These stories and photos are from policy makers and champions of an integrated approach to development known as Population, Health, and Environment (PHE), which focuses on the interconnectedness between human health and environmental health. PHE programs improve primary health care services such as family planning and reproductive health, while also helping communities conserve biodiversity, manage natural resources, and develop sustainable livelihoods. When these issues are addressed  simultaneously, communities thrive. This collection highlights the experiences of PHE stakeholders and champions in the Lake Victoria Basin.

          The stories are an inspiration to anyone struggling to understand why PHE is important. Any donor or development partner who is looking for reasons to invest in PHE can find answers right here. For program designers and developers of integrated PHE  approaches, this collection provides an overview of key components to consider while designing your package.

          Year: 2018

          Source: Lake Victoria Basin Commission and the Knowledge for Health (K4Health) Project

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            PHE Field Implementation: A Simple PHE Resource Guide/Compendium for Practitioners

            The Building Actors and Leaders for Advancing Community Excellence in Development (BALANCED) Project developed this publication to provide field-based practitioners of PHE projects with a comprehensive set of ideas and resources for project implementation, from project design to evaluation. This Guide provides brief explanations and links to tools that are considered most useful to PHE practitioners in different stages of PHE project design and implementation. It draws on best practices and approaches used by nongovernmental organizations implementing PHE projects and the BALANCED Project’s experience developing and assisting other organizations to develop PHE projects in Africa and Asia.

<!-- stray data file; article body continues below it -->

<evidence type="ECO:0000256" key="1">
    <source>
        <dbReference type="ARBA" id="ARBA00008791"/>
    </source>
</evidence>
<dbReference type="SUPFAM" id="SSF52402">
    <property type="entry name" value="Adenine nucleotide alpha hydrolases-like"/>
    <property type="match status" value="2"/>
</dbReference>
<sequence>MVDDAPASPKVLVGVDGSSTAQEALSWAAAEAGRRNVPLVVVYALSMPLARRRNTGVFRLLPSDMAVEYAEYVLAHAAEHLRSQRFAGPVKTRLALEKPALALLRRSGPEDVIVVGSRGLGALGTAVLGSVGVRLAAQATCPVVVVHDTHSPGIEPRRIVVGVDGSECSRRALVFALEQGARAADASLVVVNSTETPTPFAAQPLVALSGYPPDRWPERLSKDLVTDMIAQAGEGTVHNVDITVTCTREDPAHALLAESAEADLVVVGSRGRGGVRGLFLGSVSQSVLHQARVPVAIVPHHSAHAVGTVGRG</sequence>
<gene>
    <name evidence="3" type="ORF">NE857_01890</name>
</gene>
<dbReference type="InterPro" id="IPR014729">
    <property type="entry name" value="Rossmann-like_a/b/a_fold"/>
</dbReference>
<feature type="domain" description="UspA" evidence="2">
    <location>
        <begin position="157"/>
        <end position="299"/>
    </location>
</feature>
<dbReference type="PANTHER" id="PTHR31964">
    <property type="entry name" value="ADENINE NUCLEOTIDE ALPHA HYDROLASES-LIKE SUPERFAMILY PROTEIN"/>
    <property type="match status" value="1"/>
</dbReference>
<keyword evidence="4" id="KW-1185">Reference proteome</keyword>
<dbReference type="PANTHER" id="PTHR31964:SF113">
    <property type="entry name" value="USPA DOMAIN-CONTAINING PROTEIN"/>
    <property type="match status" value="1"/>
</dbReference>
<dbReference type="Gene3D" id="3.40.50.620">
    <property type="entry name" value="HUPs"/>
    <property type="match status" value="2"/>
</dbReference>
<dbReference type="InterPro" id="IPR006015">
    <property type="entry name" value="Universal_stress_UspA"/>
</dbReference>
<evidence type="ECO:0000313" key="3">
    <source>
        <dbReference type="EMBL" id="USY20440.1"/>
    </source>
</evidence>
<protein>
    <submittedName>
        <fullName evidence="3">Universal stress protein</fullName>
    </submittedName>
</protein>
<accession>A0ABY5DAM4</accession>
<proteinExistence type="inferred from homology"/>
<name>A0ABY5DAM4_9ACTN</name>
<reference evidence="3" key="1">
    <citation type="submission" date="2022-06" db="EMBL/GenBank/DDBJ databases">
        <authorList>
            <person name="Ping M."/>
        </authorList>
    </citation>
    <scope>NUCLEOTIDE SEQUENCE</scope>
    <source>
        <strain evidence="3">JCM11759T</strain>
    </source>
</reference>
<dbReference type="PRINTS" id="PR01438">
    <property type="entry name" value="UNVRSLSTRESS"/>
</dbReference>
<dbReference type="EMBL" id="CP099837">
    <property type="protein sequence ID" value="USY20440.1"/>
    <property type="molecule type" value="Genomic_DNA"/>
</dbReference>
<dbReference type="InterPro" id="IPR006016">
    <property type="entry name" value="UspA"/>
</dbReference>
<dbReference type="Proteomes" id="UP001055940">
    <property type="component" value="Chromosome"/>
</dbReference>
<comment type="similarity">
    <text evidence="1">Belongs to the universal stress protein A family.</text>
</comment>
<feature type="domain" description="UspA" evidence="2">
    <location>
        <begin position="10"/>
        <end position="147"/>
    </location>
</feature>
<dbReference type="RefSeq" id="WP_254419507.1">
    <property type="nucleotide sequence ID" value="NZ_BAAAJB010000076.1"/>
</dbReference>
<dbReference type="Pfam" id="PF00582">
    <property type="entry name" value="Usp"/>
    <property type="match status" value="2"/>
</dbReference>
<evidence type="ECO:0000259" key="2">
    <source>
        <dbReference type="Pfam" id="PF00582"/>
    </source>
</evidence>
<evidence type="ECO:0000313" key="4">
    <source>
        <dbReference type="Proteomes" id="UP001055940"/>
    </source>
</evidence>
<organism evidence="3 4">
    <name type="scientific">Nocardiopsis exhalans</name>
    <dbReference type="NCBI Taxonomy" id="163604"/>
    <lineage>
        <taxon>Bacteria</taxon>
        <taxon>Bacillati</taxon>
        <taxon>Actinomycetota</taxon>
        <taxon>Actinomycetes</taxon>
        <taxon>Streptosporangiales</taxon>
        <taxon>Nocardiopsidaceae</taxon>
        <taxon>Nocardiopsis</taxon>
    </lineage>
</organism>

Year: 2013

            Source: The BALANCED Project

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              Integrating Population, Health, and Environment (PHE) Projects: A Programming Manual

              This highly detailed program design manual begins by describing the evolution of PHE integrated projects, and why they remain relevant. It then lays out critical steps for designing and implementing a PHE project. These steps are not strictly sequential; there is more than one successful way to carry out a project. The steps are provided as a guideline for project designers to determine if they are on the right track. This document also aims to achieve longer and larger success in PHE projects by creating value-added synergies, and including sustainability and scalability in project design. Emphasis is placed on these components as crucial steps to designing a successful integrated project.